Yiftach HaGiladi, among a plethora of ambiguous heroes populating the book of Shoftim, is one of the most complicated. Yiftach is an outlaw warlord whom the desperate people of Israel turn to for victory over the enemies that have tormented them. He is an unsavory character from outside the mainstream, but he has the martial skill to destroy Israel’s enemies. In their fear of these enemies, this quality trumps all, so they beseech Yiftach to fight on their behalf.
But before the Jews of Gilead take up arms against the Ammonites, Yiftach attempts to entreat them in hopes of overcoming the conflict peacefully. The Ammonites will not be appeased. They believe in a distorted history according to which they claim to have been the rightful inhabitants and indigenous people of the land who have been usurped by the occupying power of Israel.
Yiftach attempts to reason with them and to educate them on the actual events that transpired when Israel inherited the land. However, the Ammonites are not interested in learning the truth – they only want to destroy Israel. Yiftach rallies his troops and defeats the forces of the Ammonites.
Before the fateful and decisive battle of Yiftach’s campaign against the Ammonites, he makes a very strange oath. This brings us to the denouement of the story of Yiftach which, strangely, is omitted in most traditions of the reading of this haftara. The Sages, in establishing the reading of the haftara, omit the conclusion of the story, presumably because it’s too horrible and strange. Yiftach’s ill-advised and poorly considered oath to Hashem was that if victorious, he would sacrifice the first living thing he saw leaving his home upon returning. And that turns out to be his only daughter.
There follows a very strange dialogue between Yiftach and his daughter which won’t be found in the haftara. Yiftach regrets the oath, but there is no way out for him. He made this solemn vow and Hashem did what He was asked to do; now Yiftach must make good on his promise. The Malbim points out that this demonstrates an ignorance of halacha on the part of Yiftach and his daughter. Because although oaths to Hashem are a serious business, better avoided altogether, there are provisions in Jewish law to negate such oaths made rashly.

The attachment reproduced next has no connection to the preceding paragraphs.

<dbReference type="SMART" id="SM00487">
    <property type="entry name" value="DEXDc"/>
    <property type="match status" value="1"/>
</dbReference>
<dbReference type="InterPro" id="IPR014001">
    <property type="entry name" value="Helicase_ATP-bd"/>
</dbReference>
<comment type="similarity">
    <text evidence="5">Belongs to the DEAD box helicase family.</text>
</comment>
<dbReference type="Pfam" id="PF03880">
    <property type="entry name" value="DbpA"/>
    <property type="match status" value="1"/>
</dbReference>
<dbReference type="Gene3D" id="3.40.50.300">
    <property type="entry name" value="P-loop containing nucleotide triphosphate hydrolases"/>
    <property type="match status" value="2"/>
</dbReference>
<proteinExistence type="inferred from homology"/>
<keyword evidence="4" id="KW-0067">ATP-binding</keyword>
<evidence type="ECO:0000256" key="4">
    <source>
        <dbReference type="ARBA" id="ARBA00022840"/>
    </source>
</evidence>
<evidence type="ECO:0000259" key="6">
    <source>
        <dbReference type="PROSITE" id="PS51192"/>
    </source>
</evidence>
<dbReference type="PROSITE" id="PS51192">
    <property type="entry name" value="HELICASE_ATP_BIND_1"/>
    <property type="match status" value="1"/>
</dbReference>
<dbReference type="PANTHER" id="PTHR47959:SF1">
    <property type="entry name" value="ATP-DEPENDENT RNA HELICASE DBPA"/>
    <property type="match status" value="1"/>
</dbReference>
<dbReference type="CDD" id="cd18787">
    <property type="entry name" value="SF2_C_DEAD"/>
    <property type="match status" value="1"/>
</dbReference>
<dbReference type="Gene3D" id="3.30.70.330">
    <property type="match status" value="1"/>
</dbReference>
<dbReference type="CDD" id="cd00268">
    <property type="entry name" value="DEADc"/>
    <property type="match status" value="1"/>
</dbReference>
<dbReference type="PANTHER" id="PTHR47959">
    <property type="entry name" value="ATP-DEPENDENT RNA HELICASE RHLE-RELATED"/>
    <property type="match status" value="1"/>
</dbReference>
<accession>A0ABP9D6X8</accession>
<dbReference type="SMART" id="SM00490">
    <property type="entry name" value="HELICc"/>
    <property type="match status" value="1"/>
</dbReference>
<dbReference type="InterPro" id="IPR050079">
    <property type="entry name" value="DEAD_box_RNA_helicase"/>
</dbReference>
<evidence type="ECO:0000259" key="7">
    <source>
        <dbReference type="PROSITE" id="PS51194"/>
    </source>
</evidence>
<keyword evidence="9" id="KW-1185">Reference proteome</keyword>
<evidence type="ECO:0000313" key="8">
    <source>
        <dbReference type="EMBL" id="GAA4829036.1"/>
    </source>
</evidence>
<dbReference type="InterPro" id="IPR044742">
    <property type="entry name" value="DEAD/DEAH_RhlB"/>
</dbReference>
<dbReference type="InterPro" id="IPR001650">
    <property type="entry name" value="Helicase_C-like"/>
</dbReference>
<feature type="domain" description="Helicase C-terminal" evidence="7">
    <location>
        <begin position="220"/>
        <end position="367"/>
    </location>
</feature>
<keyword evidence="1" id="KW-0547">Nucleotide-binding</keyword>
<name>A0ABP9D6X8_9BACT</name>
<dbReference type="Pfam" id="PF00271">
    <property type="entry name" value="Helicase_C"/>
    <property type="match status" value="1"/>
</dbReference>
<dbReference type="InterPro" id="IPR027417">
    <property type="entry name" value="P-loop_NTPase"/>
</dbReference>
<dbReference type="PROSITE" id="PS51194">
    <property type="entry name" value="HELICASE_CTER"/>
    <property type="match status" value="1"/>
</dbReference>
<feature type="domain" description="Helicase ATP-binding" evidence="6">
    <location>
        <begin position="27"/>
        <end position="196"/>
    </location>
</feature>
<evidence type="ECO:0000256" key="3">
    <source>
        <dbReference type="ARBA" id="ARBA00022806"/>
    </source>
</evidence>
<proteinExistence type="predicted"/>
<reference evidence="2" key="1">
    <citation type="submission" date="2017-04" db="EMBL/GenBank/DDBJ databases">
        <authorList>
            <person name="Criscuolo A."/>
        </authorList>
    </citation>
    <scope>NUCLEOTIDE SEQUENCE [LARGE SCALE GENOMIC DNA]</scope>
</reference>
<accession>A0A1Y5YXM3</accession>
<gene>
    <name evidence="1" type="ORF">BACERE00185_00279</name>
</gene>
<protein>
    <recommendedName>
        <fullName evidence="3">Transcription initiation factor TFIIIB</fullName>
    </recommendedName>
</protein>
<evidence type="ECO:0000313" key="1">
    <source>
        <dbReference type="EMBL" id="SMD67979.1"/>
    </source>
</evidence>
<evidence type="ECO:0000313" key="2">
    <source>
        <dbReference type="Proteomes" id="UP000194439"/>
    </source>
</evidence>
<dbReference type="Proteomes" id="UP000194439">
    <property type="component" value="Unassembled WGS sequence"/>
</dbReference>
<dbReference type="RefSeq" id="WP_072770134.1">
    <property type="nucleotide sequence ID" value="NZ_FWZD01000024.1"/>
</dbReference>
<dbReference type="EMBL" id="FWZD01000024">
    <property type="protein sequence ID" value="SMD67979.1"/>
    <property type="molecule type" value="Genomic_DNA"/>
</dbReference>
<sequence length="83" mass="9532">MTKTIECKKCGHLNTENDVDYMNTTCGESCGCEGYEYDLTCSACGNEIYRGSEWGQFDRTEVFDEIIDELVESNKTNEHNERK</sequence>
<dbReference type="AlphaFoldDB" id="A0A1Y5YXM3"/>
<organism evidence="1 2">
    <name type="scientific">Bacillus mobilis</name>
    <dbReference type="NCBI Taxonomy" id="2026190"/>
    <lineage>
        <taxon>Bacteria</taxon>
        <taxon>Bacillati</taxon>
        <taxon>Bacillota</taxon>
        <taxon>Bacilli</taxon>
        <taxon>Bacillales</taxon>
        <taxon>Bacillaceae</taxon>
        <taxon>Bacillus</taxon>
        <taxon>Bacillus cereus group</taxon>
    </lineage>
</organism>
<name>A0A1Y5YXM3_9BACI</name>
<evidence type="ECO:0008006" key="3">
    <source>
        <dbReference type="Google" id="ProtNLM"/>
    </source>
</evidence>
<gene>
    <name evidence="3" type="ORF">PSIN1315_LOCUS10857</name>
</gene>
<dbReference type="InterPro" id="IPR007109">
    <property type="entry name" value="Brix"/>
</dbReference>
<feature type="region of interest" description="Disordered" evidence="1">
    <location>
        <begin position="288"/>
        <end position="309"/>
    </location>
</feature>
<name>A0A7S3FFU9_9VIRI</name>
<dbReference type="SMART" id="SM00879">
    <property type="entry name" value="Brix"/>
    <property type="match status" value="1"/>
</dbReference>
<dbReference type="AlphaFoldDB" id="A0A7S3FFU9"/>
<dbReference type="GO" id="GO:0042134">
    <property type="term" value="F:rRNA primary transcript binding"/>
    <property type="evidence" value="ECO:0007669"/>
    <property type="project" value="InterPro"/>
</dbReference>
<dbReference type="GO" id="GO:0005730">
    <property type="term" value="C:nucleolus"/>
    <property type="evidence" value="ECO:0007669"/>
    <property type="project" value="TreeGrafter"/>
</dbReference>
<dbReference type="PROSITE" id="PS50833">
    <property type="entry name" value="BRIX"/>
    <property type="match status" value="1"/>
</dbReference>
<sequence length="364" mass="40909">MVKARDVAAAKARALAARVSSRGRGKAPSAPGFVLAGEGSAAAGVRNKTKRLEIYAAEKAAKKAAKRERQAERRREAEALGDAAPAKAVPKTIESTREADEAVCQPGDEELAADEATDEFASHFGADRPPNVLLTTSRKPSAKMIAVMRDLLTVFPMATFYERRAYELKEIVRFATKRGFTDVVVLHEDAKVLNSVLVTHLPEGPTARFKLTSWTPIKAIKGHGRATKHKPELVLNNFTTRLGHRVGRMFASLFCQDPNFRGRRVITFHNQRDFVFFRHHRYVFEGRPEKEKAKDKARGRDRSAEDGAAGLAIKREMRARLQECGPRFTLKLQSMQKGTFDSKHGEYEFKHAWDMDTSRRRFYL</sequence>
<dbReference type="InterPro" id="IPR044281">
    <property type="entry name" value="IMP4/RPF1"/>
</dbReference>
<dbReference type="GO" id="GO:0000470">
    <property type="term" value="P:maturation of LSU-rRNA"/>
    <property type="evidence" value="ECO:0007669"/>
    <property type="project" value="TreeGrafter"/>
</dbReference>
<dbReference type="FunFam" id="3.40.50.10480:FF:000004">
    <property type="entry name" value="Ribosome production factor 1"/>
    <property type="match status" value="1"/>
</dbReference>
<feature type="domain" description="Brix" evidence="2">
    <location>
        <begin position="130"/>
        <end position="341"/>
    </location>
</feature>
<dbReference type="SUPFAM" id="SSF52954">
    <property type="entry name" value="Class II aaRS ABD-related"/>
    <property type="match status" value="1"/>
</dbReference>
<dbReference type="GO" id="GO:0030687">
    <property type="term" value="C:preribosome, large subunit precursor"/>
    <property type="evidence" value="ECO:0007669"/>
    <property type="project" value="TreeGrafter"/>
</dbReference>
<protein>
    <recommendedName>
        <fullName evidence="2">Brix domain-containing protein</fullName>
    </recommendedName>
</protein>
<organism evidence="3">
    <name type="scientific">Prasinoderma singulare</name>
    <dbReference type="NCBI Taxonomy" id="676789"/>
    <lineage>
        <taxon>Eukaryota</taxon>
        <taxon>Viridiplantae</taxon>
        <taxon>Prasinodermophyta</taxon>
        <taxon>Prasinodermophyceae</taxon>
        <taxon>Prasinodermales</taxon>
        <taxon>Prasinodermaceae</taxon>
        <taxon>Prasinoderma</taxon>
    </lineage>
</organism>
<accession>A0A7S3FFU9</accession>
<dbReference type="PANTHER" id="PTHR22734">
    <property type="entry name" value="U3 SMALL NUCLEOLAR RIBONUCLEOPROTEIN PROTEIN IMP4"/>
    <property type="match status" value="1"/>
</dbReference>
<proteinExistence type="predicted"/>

Yiftach believed that his oath was not eligible for release because of the quid pro quo aspect of the arrangement. But this was not the correct interpretation of the law, and had he asked a competent halachic authority, he would have learned this and saved himself and his daughter a lot of unpleasantness. This belief that Yiftach was so special that he needed to be held to a different standard than regular Jewish people recalls a memorable episode from the Talmud involving one of the most infamous antiheroes in Jewish history.
When Elisha ben Abuya, a friend of Rabbi Akiva, is exploring the heavenly realms beyond the physical world, he sees something that causes him to doubt in an instant the unity of G-d. In that instant, the Gemara tells us, he renounces all of his faith and turns away from the Torah. His friends and his disciples urge him to repent and return to the faith of his people. But Elisha, now known as Acher (the Other) tells them, “I heard from beyond that every miscreant can return except for Acher.” (Chagiga 15a).
This, of course, is patent nonsense. Acher was not so special that he was not eligible to repent. In this way, the evil inclination overthrew the mind of even such a great talmid chacham and stole him away from the army of Hashem. It was Acher’s arrogance, like Yiftach’s, that was his undoing.